Sterlingworth Condominium Ass'n, Inc. v. State, Dept. of Natural Resources

Decision Date30 October 1996
Docket NumberNo. 95-3526,95-3526
Citation556 N.W.2d 791,205 Wis.2d 710
PartiesSTERLINGWORTH CONDOMINIUM ASSOCIATION, INC., a Wisconsin corporation, Petitioner-Appellant, v. STATE of Wisconsin, DEPARTMENT OF NATURAL RESOURCES, Respondent-Respondent.
CourtWisconsin Court of Appeals

On behalf of the respondent-respondent, the cause was submitted on the briefs of James E. Doyle, Attorney General, and Ann M. Zimmerman, Assistant Attorney General.


ANDERSON, Presiding Judge.

This case arises from the Wisconsin Department of Natural Resources' (DNR) issuance of a pier permit that expressly limited the number of boat slips Sterlingworth Condominium Association, Inc. (Sterlingworth) may construct or maintain to twenty-five. Sterlingworth challenges the administrative law judge's determination, upheld by the circuit court, that the DNR had the authority to issue the permit; that the permit is supported by substantial evidence in the record; and that the permit condition is reasonable. Because we find no error in the statutory or evidentiary issues raised by Sterlingworth, we affirm the order in its entirety.

Sterlingworth owns property which abuts 331 feet of frontage on Mill Lake and 429 feet of frontage on Sterlingworth Bay in the town of LaGrange in Walworth County. Prior to the condominium development, Sterlingworth Inn operated as a resort, including a hotel, restaurant and meeting center. The former inn was converted to condominiums in 1990. The lakefront plan contemplated thirty-four pier slips which would utilize existing structures and would require the construction of additional structures. 1

On February 26, 1992, Sterlingworth submitted an application with the DNR for a permit, pursuant to § 30.12, STATS. On May 1, Liesa K. Nesta, a DNR water management specialist, conducted a site inspection of the Sterlingworth property. In a letter dated On August 30, 1993, the DNR issued findings of fact, conclusions of law and permit (the permit) to Sterlingworth. The permit authorized additional crib pier placement for the 107-foot pier on Mill Lake. The permit also approved all noncribbed piers which existed on May 1, 1992, for a total of twenty-five pier slips. The number of pier slips could not be expanded without an amendment to the permit by the DNR.

May 13, 1992, Nesta expressed the DNR's concern with the number of proposed piers and suggested sixteen slips as a more reasonable number. After several discussions with DNR staff, Sterlingworth filed an amended application on March 3, 1993. Sterlingworth sought to maintain an existing pier 107 feet in length, relocate three existing slip cribs and add three new slip cribs. 2

On September 28, 1993, Sterlingworth submitted a petition for review of the permit pursuant to § 227.42, STATS. A contested case hearing was held on October 5, and November 1, 1994, before Administrative Law Judge Mark Kaiser (ALJ), who affirmed the DNR's permit in an opinion dated December 9, 1994. 3 Sterlingworth next sought review in the circuit court for Walworth County. On August 25, 1995, the circuit court affirmed the DNR's findings. Sterlingworth appeals.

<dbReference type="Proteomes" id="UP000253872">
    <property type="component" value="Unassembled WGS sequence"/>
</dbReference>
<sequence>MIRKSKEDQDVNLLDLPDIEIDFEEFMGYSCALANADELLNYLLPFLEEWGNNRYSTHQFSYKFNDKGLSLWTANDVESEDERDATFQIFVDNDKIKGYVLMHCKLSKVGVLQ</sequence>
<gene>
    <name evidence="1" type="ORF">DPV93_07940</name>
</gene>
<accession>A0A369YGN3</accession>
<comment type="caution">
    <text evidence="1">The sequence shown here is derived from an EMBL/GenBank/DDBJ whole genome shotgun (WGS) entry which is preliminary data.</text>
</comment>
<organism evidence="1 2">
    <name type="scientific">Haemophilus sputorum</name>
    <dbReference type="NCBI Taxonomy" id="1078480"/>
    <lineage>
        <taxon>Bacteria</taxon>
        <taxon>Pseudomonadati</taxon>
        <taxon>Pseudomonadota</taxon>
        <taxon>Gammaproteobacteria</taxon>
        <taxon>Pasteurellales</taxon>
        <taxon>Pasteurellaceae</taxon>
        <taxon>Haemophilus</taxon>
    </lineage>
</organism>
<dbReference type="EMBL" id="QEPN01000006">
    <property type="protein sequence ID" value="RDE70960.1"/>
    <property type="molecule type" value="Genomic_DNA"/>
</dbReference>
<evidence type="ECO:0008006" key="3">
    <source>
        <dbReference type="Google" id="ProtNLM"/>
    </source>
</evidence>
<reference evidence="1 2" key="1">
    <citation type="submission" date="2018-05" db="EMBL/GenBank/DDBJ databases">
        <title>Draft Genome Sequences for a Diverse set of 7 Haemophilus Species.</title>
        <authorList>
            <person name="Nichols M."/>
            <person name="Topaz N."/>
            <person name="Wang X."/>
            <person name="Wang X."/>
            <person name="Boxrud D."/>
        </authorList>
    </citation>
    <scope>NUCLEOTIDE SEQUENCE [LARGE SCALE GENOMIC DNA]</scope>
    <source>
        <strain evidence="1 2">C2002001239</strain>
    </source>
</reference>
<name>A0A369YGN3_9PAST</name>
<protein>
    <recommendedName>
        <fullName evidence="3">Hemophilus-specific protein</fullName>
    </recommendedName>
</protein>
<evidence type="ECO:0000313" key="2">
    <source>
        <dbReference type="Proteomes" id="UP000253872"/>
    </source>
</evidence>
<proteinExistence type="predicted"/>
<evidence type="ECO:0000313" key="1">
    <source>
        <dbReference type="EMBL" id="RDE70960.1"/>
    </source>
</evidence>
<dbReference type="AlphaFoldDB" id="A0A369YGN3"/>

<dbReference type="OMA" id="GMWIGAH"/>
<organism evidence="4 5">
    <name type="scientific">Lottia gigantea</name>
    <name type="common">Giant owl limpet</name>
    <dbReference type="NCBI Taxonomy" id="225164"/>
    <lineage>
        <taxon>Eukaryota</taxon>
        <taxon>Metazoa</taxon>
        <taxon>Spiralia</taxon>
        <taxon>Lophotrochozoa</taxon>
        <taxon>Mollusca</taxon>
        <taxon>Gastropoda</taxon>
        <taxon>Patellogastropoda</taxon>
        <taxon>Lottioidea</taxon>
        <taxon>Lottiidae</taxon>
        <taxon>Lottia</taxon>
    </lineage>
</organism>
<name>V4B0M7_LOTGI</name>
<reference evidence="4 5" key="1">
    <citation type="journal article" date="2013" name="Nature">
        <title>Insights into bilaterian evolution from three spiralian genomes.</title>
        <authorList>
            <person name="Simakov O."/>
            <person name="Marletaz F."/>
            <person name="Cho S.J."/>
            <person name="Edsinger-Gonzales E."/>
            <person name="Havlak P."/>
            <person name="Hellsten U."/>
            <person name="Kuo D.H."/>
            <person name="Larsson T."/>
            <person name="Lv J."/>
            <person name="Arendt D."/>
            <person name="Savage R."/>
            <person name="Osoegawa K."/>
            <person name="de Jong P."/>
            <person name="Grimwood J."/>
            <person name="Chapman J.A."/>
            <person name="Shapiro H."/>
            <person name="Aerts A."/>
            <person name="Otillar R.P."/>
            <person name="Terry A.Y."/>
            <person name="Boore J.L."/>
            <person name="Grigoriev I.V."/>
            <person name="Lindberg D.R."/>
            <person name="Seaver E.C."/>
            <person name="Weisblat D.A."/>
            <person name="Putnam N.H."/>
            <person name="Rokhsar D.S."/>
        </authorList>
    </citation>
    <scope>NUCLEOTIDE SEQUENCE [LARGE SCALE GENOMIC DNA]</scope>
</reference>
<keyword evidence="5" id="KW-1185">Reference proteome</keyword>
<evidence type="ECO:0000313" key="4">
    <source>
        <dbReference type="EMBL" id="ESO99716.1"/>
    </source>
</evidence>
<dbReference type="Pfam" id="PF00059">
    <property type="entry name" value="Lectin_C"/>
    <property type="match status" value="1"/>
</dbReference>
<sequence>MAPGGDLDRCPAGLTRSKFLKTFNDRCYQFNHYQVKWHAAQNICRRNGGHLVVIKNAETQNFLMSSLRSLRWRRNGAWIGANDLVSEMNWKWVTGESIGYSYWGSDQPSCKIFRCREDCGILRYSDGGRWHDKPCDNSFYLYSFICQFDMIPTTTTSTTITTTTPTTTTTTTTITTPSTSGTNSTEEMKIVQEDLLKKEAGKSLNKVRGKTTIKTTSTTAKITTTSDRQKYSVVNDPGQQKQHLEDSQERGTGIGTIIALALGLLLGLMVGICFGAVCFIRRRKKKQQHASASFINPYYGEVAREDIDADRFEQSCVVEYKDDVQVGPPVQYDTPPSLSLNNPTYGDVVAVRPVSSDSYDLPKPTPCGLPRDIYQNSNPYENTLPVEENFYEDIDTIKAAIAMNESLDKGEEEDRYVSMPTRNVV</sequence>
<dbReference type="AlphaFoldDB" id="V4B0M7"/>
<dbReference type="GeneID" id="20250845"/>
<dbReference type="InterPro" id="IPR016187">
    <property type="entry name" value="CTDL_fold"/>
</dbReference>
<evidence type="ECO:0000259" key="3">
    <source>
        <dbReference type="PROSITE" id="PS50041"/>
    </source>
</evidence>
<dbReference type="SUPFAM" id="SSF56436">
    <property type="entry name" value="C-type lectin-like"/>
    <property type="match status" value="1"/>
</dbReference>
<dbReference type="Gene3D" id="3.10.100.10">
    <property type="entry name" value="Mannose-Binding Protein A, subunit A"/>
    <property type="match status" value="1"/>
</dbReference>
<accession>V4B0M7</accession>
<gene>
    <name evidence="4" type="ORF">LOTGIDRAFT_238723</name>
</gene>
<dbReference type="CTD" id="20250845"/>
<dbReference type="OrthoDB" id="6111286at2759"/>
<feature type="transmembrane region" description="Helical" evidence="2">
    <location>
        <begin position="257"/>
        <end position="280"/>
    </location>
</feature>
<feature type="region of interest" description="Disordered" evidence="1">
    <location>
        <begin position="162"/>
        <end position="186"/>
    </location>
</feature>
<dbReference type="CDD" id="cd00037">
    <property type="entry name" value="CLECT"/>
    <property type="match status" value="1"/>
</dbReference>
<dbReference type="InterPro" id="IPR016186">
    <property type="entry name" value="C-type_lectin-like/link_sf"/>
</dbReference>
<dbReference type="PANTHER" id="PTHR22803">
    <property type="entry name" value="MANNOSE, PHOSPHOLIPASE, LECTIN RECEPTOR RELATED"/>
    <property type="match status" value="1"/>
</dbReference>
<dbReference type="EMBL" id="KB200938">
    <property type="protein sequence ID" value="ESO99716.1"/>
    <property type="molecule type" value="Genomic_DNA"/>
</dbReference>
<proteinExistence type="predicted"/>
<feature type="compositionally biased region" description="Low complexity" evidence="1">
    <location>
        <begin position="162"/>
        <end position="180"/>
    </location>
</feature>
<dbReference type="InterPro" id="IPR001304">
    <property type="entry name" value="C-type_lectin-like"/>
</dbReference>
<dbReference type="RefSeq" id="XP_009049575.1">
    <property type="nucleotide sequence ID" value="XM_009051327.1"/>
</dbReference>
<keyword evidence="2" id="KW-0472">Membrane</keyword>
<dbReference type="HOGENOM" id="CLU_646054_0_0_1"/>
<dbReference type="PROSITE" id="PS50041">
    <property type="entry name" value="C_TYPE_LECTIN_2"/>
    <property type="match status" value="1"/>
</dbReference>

When an appeal is taken from a circuit court order affirming an agency decision, we review the decision of the agency, not the circuit court. Barnes v. DNR, 178 Wis.2d 290, 302, 506 N.W.2d 155, 160 (Ct.App.1993), aff'd, 184 Wis.2d 645, 516 N.W.2d 730 (1994). Although we do not defer to the opinion of the circuit court, that court's reasoning may assist us. Id. Review of an agency's decision is confined to the record. Section 227.57(1), STATS.

The reviewing court must affirm the agency's action "[u]nless the court finds a ground for setting aside, modifying, remanding or ordering agency action or ancillary relief under a specified provision of [§ 227.57, STATS.]." Section 227.57(2), STATS. Sections 227.57(4)-(8) list instances where a reviewing court may set aside or modify an agency action or remand the case to the agency for further action, keeping in mind that due weight is accorded to the agency's decision. Sterlingworth challenges the DNR's permit under three of these provisions.

Sterlingworth contends that the DNR exceeded its statutory authority in the issuance of Sterlingworth's permit contrary to § 227.57(5), STATS.; that the DNR's permit is not supported by substantial evidence in the record as required under § 227.57(6); and that the permit condition limiting Sterlingworth to twenty-five piers is arbitrary and capricious contrary to § 227.57(8). Essentially, Sterlingworth questions the inconsequential effect nine additional pier slips will have on the public's interest in both Mill Lake and Sterlingworth Bay, especially in comparison to the economic loss Sterlingworth will suffer without the full thirty-four boat slips.